Recognising tuberculosis in the lower lung field: An age- and sex-matched controlled study

J. Y. Wang, P. R. Hsueh, C. H. Lee, H. C. Chang, Li Na Lee, Y. S. Liaw, P. C. Yang

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16 Citations (Scopus)

Abstract

OBJECTIVE: Tuberculosis (TB) can sometimes present with consolidation in the lower lung field. This study was conducted to compare the manifestations of lower-lung-field TB (LLFTB) and other pulmonary TB. DESIGN: All new culture-proven TB patients with lower-lung-field consolidation from July 2001 through December 2002 were included. Age- and sex-matched TB patients with upper lung involvement were selected as controls. RESULTS: A total of 79 patients with LLFTB were included. Their mean age was 58.8 years; 46 were male. The clinical, radiographic and laboratory findings were similar in the LLFTB and the control groups, except that the LLFTB patients had less cavitation (P = 0.005). Patients with LLFTB were diagnosed (P = 0.051) and treated (P = 0.001) later than the control patients. The calibres of the trachea and both main bronchi were significantly smaller in the LLFTB group (P <0.001). More patients with LLFTB developed segmental or lobar atelectasis during follow-up (P = 0.028). CONCLUSIONS: The manifestations of LLFTB are non-specific. The lower-lung involvement, the lower incidence of cavitation and the higher probability of segmental or lobar atelectasis implied that LLFTB was primary TB. A small bronchial calibre probably contributed to its development.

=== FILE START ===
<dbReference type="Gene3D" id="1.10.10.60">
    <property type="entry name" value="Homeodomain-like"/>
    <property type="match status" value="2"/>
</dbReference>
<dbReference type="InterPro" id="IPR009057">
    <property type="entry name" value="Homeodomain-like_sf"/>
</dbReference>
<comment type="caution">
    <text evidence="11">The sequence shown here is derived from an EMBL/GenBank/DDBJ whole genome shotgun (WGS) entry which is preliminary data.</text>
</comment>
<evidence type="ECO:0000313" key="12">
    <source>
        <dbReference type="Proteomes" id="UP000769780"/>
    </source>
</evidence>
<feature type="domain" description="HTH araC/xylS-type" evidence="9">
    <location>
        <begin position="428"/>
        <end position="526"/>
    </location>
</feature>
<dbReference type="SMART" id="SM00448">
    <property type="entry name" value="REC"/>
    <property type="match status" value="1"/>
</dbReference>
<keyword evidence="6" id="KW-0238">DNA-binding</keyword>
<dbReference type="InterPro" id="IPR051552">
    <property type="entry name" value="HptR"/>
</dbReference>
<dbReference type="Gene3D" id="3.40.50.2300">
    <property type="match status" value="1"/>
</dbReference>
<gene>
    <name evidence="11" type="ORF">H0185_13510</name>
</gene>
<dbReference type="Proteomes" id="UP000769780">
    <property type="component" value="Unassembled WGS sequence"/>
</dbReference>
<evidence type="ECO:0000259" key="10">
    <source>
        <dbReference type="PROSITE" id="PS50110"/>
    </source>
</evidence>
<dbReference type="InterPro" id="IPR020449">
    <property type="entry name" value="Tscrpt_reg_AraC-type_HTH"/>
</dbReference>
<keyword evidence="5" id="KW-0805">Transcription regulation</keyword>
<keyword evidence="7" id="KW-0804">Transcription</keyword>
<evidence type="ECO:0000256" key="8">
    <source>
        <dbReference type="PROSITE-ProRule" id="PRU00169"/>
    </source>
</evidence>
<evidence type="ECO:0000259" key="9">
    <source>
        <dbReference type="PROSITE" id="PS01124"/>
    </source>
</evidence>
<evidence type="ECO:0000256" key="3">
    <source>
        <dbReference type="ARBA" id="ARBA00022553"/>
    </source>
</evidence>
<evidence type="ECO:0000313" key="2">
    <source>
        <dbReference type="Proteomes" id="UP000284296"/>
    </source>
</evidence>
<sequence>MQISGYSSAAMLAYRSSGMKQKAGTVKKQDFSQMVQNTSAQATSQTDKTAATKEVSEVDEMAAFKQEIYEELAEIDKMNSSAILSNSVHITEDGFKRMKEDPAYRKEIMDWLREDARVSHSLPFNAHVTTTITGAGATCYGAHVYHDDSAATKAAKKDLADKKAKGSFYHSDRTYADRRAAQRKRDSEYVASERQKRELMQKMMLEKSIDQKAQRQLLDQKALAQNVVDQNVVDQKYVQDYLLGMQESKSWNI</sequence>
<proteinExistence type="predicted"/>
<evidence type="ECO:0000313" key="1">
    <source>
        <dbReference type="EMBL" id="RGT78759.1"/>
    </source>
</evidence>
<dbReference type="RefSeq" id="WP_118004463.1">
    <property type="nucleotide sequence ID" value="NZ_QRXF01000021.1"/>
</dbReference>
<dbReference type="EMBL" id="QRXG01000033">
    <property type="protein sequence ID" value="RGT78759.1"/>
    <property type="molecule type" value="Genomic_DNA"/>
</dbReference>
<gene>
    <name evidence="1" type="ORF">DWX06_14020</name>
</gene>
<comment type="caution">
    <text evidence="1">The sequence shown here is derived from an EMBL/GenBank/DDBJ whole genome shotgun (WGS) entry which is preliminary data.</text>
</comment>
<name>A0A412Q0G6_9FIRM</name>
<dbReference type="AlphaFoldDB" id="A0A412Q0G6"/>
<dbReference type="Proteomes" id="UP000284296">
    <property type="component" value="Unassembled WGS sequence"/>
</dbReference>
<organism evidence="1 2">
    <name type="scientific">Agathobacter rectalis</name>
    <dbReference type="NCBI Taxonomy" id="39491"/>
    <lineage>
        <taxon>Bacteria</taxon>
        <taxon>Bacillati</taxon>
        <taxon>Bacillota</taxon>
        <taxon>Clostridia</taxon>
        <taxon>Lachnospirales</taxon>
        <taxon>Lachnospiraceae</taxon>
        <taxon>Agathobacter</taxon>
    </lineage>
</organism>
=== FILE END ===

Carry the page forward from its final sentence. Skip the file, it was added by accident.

Original languageEnglish
Pages (from-to)578-584
Number of pages7
JournalInternational Journal of Tuberculosis and Lung Disease
Volume10
Issue number5
Publication statusPublished - May 2006
Externally publishedYes

Keywords

  • Bronchial diameter
  • Cavitation
  • Lower-lung-field tuberculosis
  • Primary tuberculosis
  • Tuberculosis

ASJC Scopus subject areas

  • Pulmonary and Respiratory Medicine

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    Wang, J. Y., Hsueh, P. R., Lee, C. H., Chang, H. C., Lee, L. N., Liaw, Y. S., & Yang, P. C. (2006). Recognising tuberculosis in the lower lung field: An age- and sex-matched controlled study. International Journal of Tuberculosis and Lung Disease, 10(5), 578-584.